Examine gills and select an area that appears abnormal. Using scissors clip several gill filaments, remove clippings from gill arch with forceps and place inot a drop of saline on a clean glass slide. Cover with a slip cover, and additional saline if needed.
This is a normal gill:
Microscopically in wet-mount preparations normal gills of tilapia have a uniform appearance. The individual lamellae on the gill filaments are visible as distinct structures that contain rows of red blood cells. The lamellae are free of ectoparasites, aneurisms and excessive accumulations of epidermal cells or mucus.
Compare your sample with the following Disease Vectors:
Amyloodinium sp 0.03 to 0.05 mm spherical
to pear shaped and attached by a short stalk. blackish in color and vacuolated
(e.g. full of tiny spherical bubbles) under transmitted light
Digenetic Trematodes parasitic flatworms.
Second picture shows the worms mouth at 400X
Gas Bubble Disease Note the elongated
bubble trapped in the tissue. A bubble accidentally trapped under the slide
cover will typically be more circular.
Gill Aneurism discrete, often rather circular
swollen areas filled with red blood cells in the gill lamellae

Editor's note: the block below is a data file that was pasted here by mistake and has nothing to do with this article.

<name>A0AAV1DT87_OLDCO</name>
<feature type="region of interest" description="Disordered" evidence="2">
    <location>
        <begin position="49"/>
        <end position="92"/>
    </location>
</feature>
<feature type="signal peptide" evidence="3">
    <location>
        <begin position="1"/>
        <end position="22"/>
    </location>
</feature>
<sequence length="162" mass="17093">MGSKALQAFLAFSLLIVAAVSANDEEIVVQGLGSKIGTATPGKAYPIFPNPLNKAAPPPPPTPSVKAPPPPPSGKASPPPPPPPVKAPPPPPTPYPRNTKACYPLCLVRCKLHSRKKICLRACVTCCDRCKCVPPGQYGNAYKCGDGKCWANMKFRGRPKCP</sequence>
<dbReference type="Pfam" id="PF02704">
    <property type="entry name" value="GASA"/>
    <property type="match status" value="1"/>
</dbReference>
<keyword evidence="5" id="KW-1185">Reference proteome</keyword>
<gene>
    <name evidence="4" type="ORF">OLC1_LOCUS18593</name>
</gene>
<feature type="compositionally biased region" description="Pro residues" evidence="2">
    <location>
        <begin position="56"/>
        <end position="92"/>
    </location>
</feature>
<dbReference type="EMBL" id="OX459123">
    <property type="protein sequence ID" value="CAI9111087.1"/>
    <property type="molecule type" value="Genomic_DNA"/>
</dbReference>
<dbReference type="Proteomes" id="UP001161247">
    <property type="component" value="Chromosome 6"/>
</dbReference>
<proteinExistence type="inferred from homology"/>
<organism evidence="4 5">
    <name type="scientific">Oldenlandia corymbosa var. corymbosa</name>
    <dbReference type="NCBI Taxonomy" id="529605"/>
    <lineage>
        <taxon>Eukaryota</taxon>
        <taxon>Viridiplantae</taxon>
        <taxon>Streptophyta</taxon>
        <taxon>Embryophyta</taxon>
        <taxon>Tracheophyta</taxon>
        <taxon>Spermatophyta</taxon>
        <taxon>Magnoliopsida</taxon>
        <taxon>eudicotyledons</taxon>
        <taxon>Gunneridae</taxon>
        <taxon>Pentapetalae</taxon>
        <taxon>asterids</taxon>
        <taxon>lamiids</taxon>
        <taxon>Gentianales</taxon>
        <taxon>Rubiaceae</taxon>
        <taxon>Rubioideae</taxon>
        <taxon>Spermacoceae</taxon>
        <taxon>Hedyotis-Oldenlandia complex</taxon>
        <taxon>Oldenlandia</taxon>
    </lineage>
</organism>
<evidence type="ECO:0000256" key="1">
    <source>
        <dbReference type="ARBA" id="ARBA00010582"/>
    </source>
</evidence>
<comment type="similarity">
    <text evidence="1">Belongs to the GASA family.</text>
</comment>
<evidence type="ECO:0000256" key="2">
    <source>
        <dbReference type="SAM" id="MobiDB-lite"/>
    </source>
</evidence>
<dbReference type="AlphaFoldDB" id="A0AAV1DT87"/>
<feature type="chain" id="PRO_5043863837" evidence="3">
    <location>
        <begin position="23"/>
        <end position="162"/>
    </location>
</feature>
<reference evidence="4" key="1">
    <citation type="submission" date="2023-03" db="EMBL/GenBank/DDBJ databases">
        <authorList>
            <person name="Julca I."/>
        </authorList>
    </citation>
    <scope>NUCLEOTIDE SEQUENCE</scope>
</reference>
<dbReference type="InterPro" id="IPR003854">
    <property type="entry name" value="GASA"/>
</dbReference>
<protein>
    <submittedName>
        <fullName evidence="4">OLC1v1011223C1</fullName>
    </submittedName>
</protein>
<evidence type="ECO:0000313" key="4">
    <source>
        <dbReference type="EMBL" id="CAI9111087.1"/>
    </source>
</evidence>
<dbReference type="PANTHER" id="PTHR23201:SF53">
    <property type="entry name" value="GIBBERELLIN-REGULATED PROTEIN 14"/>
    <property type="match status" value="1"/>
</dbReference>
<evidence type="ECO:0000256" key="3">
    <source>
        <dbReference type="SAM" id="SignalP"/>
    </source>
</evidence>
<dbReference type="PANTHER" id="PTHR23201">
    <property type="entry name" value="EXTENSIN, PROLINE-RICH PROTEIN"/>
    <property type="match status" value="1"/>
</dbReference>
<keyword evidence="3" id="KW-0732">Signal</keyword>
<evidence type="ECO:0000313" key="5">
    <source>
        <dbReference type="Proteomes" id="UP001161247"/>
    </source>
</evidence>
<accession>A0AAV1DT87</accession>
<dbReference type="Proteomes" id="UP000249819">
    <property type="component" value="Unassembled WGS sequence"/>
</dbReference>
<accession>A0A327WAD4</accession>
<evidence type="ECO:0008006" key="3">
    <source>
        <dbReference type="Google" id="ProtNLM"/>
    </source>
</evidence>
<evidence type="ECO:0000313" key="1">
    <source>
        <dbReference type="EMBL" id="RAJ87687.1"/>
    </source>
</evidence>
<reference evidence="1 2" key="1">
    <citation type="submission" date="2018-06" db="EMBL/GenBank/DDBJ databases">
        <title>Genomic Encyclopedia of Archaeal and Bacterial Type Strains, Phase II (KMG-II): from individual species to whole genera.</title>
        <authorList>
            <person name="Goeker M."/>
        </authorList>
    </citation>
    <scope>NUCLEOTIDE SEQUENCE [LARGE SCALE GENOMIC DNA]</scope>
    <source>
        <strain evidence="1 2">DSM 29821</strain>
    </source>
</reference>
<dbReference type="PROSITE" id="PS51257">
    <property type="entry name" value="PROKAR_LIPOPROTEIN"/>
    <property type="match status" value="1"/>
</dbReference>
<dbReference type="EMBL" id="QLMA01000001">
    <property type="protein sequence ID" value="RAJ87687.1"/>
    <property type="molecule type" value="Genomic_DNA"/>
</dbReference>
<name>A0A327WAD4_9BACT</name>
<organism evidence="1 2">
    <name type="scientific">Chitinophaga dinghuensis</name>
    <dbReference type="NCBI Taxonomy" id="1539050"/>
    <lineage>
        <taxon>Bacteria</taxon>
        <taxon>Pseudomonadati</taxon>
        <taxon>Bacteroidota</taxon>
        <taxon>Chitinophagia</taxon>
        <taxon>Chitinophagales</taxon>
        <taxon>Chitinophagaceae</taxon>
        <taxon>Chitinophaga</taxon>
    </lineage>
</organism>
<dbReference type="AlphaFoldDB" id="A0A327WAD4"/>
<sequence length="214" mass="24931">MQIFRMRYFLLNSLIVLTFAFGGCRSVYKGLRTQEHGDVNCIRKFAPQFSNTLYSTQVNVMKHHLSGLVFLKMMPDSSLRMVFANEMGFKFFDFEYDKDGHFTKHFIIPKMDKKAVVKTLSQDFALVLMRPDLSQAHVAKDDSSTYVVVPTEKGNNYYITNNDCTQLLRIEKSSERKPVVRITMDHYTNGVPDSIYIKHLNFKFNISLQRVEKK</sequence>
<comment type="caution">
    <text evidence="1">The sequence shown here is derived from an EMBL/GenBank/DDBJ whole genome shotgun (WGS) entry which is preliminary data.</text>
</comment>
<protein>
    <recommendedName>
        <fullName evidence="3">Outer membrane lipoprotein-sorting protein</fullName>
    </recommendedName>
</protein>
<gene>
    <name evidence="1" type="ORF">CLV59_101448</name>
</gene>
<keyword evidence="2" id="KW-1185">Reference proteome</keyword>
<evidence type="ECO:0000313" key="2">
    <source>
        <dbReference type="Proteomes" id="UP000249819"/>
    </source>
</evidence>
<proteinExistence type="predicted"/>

Ichthyobodo sp. (Costia), a flagellated
ectoparasite. VERY small, about 0.007 mm or the size of a red blood cell.
It may be found attached to gill or skin cells by its narrow end or moving
in a jerky circular motion in the wet-mount fluid near the tissue
Myxobacteria long (0.003-0.01 mm) thin (0.0005
mm) rod shaped bacteria often seen in clumps or "stacks" which move by flexing
Ichthyophthirius multifiliis (Ich, marine: Cryptocaryon
irritans), a protozoan ectoparasite. can vary in size from 0.02 mm to nearly
1 mm depending on the age of the parasite The cilia along the perimeter of
the organism beats and slowly propels the protozoan forward. Under transmitted
light in wet-mount preparations, Ich appears brownish in color.
Saprolegnia spp. fungi at 100X to 400X appears
as a branching tangle of root-like filaments (e.g. the hyphae). The filaments
are clear and about 0.005 mm in diameter.
Monogenetic Trematodes parasitic
flatworms. May be small (0.3 to 0.4 mm) on the gills or skin. Hooks on one
end may be attached to the host fish. If still alive, will flex rapidly or
Scyphidia sp. a free-living protozoan. stumpy
(~0.04 mm in height), cylindrical shaped with a ring of cilia around the
apical end and an expanded sucker shaped basal end in contact with the skin
of the fish. when detached from the fish change to a fast moving saucer
Tricodina sp., a protozoan ectoparasites ~0.04
mm circular saucer shaped and very fast moving when alive. rimmed by cilia
and on the bottom side. peculiar denticular rings with teeth that point
|file: /Techref/other/pond/tilapia/gills.htm, 4KB, , updated: 2009/7/14 08:15, local time: 2019/8/21 13:30,
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<A HREF="http://www.massmind.org/techref/other/pond/tilapia/gills.htm"> Tilapia Topic: Gill Microscopy</A>
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